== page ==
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Discussion Starter · #1 ·
I'm looking to get unbiased feedback on a project that was recently completed (by a hired general contractor). He replaced 1 single door and a set of double doors on adjacent bedrooms. I have my opinions, but to start I'll let the photos speak for themselves. I'd love to hear your honest opinions about the quality of work.

My photos are too big to upload here, but you can view them here:

https://picasaweb.google.com/110311...authkey=Gv1sRgCIDrjOWe9KKXzAE&feat=directlink

Thanks!
 

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I'm not a carpenter, and I didn't sleep in a Holiday Inn last night, but wow it sure looks like a mess to me. A few look like they aren't hung level at all.

P.S. - Nice toes btw.
 

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:eek: I hate to say it, but I agree with the other posters ..... it is substandard and sloppy work.

The hugh gap under the door is meant for NEW construction, so the door jambs could rest on the subfloor and the gap under the door is filled with hardwood/tile/carpet/etc. On your remodel, the carpenter SHOULD HAVE cut off the bottom of the door jambs to make the gap under the door equal with the other doors in the house.

IF the double door is higher/taller than your single door, you can fix it by pulling out the double door, cutting the door jambs at the bottom and resetting the doors back into the opening.
 

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I notice the floors are unlevel. When you open the doors, how much clearance do you have under them.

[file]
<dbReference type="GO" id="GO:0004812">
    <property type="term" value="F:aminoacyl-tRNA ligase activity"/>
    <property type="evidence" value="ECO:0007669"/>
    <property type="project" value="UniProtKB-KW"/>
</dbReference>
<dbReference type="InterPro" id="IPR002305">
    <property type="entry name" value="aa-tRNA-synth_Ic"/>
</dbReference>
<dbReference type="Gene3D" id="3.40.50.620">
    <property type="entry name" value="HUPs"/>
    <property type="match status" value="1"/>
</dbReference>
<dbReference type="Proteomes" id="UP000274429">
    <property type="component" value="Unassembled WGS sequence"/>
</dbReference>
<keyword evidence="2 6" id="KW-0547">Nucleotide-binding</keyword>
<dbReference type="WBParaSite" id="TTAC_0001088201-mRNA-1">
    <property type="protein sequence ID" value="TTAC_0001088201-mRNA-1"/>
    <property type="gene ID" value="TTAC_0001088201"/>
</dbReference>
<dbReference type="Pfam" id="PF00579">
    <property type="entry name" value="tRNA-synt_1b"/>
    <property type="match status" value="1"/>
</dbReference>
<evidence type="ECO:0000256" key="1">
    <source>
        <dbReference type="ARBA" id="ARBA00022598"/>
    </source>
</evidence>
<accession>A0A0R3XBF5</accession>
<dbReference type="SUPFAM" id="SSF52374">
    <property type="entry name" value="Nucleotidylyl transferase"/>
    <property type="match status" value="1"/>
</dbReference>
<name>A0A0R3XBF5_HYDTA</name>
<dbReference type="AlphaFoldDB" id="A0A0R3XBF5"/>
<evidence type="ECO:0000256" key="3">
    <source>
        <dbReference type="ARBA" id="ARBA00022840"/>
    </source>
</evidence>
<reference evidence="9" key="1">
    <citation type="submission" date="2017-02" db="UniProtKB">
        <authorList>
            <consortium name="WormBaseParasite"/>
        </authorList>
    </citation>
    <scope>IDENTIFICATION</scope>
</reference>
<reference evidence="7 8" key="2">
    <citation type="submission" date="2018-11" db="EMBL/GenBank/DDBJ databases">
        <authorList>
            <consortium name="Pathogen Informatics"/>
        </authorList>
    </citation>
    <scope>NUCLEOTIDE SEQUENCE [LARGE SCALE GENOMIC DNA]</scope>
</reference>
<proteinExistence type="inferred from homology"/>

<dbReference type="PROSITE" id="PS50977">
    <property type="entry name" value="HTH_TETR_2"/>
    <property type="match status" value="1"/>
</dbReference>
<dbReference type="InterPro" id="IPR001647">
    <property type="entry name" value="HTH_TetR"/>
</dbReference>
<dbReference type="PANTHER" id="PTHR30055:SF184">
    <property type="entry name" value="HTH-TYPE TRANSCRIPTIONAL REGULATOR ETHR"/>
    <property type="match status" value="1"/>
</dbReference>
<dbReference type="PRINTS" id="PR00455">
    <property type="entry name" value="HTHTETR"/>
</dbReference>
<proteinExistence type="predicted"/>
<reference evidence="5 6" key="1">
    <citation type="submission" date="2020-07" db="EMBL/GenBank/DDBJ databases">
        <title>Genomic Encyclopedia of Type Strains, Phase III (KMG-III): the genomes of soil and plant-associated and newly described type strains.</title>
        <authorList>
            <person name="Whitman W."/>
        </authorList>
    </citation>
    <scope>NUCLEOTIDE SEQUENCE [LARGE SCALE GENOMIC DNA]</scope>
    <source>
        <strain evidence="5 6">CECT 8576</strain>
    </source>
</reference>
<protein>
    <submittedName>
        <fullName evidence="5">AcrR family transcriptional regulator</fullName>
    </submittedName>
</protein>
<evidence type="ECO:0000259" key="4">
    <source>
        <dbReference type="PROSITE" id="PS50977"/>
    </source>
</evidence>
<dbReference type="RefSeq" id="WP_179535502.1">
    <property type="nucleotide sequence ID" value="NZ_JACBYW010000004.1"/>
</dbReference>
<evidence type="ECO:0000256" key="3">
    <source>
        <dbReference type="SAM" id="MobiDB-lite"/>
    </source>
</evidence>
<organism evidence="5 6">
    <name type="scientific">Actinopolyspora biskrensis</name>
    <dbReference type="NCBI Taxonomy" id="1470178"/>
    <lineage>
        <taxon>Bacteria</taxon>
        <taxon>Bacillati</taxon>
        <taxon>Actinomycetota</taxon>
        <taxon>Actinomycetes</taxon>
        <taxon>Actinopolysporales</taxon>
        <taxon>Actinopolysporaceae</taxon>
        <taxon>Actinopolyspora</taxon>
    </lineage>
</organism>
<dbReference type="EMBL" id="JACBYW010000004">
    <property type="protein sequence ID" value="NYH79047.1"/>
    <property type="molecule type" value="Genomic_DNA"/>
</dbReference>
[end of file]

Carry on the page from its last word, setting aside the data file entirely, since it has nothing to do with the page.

Usually, you put a saddle under the doors to make sure you can open them all the way. The 5/8" gives you clearance incase the the floors are off.
With the double doors, I would have put a regular door lock on the primary door.
 
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Did he supply the doors or did you? Are the jambs higher than standard? Was he to special order doors for any height above standard? Was he to level the crooked floors as well? It's easy to beat up the installer, but we don't know what his instructions were or what he agreed to provide. There are limitations when the customer wants to reuse existing jambs and specs out the hardware themselves. I don't like the surface bolt install. Did he provide the hardware or was he told what to use. Surface bolts on both doors into the casing would not be my choice for a french door application. Personally, before I make a judgement, I want more information.
 

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Discussion Starter · #9 ·